Nutty and delicious spent grain pancakes, breads, pretzels, pasta, and more! The sky’s the limit to what you can do with your leftover brewing grains.
None of this had occurred to me … until recently.
Like most brewers my spent grains always went into the compost pile, animal feed, or just mixed into my garden soil. I’ve always wanted to do more with them, but it always seemed inconvenient, as you had to use them right away or store them in the freezer.
While having a pint at Robin Hood Brewing Co. one evening, I had a chance to chat with head brewer, Chris Schell.
He likes to dehydrate the spent grains and then mill them into flour.
That thought never even crossed my mind, and then I started to realize all the endless possibilities of things you could incorporate the malt flour into.
I had to learn more, so I contacted Chris about it and he invited the wife and me over to his home for a night of processing spent grains, dinner, and, of course, some craft beer.
After making some malt flour and breaking bread together we were able to sit down and go over some of the finer points of making and using malt flour.
Modern Journeymen: How long can you store spent grain?
Chris Schell: Spent grains tend to start souring within 24 hours and go bad shortly after. Therefore, wet spent grains need to be used or processed relatively quickly or frozen in bags for later use.
MJ: What are some uses for wet spent grain?
CS: You can use them in a variety of baking applications, granola, or I’ll also use them as a component in sourdough starter because of the bacteria they contain.
MJ: How do you dry spent grain if you don’t have a dehydrator?
CS: You can put them on a sheet tray up to a thickness of about ¼” and then place them in your oven at the lowest temperature for 8-12 hours.
But for faster results, you can set your oven at 250° and they will be done in two or so hours. I find that the hotter/faster method produces richer color and flavor. Whichever way you choose, make sure to stir the grains every half-hour or so.
MJ: Once the grains are dry how do you recommend milling them?
CS: You can run them through your grain mill at the smallest setting, however, you may have to run them through a couple times. A flour mill would be best, like the Kitchenaid attachment that we used tonight.
If you don’t have a flour or grain mill, you can use a coffee grinder or food processor, just make sure to rest the motor frequently.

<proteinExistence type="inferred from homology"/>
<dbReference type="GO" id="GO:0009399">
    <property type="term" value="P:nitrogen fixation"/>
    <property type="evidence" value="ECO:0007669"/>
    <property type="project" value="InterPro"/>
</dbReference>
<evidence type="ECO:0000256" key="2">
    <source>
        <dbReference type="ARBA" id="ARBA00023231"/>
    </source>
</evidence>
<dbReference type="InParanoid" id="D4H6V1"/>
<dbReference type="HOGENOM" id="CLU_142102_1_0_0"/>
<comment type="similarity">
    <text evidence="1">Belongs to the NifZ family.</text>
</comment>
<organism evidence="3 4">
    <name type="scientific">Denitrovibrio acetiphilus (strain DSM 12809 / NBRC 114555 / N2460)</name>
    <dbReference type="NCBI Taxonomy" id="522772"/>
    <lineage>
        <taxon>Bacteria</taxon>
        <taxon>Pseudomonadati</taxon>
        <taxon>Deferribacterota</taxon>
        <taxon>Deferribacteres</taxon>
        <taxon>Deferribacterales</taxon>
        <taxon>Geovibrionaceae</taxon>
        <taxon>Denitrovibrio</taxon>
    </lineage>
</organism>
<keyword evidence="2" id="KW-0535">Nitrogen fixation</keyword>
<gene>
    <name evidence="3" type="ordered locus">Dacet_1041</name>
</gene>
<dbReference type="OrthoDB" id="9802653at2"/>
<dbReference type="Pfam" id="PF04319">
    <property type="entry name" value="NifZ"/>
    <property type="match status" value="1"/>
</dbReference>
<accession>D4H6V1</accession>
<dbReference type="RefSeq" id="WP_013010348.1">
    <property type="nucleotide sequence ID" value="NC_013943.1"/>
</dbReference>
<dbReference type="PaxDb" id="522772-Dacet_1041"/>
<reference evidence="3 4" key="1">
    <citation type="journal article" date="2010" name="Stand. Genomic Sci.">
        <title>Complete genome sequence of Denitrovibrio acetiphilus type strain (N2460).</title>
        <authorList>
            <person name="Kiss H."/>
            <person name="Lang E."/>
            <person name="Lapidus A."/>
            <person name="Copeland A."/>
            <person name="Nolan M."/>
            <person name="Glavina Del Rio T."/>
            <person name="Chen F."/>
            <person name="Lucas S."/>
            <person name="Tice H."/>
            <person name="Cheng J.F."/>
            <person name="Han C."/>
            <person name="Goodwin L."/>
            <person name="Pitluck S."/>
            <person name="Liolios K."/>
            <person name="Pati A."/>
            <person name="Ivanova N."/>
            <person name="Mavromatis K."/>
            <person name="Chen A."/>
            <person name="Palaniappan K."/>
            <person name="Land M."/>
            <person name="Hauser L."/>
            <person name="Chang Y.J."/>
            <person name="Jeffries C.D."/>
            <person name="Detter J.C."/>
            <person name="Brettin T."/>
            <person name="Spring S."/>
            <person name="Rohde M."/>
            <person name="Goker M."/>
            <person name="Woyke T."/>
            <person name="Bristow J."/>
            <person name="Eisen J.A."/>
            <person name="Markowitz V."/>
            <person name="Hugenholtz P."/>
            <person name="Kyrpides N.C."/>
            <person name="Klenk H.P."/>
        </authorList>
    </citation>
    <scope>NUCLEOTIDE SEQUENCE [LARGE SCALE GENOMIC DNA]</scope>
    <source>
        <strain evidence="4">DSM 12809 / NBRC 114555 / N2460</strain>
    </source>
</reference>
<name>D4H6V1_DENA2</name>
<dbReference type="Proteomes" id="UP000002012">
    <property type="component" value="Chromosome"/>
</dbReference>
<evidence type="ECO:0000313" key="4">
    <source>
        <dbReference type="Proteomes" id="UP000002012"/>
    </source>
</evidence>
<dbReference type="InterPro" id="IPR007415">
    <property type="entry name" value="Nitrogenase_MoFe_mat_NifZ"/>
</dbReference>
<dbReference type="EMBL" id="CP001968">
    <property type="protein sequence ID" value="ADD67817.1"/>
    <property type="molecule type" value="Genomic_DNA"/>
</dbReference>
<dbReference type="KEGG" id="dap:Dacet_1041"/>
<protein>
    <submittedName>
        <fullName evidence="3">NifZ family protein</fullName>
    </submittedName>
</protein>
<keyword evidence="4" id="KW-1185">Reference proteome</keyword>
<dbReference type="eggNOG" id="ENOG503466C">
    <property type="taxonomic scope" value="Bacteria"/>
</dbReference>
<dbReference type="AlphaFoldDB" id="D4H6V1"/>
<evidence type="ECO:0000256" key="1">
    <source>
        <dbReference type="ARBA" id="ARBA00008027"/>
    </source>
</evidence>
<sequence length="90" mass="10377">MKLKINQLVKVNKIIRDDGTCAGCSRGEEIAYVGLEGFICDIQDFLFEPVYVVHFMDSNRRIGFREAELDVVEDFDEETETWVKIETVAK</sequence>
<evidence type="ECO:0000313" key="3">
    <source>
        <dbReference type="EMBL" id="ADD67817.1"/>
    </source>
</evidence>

MJ: How long can you store spent grain flour?
CS: It has the shelf life of most dry goods, so I would say 6mo-1yr would be a good range.
MJ: Can you recommend how much spent grain flour to use in recipes?
CS: I’ve gone as high as 15% in my breads, anymore than that I feel that it overwhelms the flavor and can make it too dense.
MJ: What are some other uses for spent grain flour other than baking?
CS: I’ve used it to replace corn meal to dust pans. I really like it as a component in my dry rubs. It adds texture and increases crispiness when frying things like chicken wings, eggplant, and veggies. You could also use it as a quick firestarter if you’re in a pinch.
MJ: Are there any styles of beer that you would or would not turn the spent grain into flour?
CS: It would be a case by case basis, just taste your grain mix and see if it’s desirable. Darker beers will give you more of a nutty flavor and some chocolate notes, but the amount of dark grain is so small that it may not affect the flavor too much.
Now that I know how to turn my spent grains into flour quickly, the uses are almost endless. I’ve even found a bunch of recipes on the Brooklyn Brewshop page that I cannot wait to try.
Spent grain cookies, muffins, brownies, waffles, popovers, and pizza dough are coming to our little kitchen very soon.
About Chris Schell and Robin Hood Brewing Co.
Chris got the brewing bug while visiting his brother in college. He had a Mr. Beer kit and realized that you could make your own beer and it wouldn’t kill you.
Fast forward a couple years, when after getting a two bucket brewing system for Christmas, he started brewing at school and dreamed of owning a sustainable brewpub.
He later got a summer gig at Cooperstown Brewing cleaning kegs and helping out in the packaging line.
Shortly after he got a job as a cellarman at Butternuts Beer & Ale. Along with hands-on experience, they supplied lots of learning material during his 3 year tenure and he learned how to become a head brewer.
It was while he was at Butternuts that he was approached in 2013 to be the head brewer at the new Robin Hood Brewing Co. in Bellefonte, PA.
Robin Hood Brewing Co. is very community centered, giving back and working with local groups whenever possible. They have been a learning resource for local homebrewers through Chris’ participation and helpful advice at the State College Homebrew Club.
If you’re ever in the area, stop by and try some of the 15+ beers they have on tap. Maybe you’ll see Chris brewing up the next batch of Jul-IPA or Crooked Arrow, say hi and perhaps grab some spent grains from him to take home and turn into your own spent grain baked treats.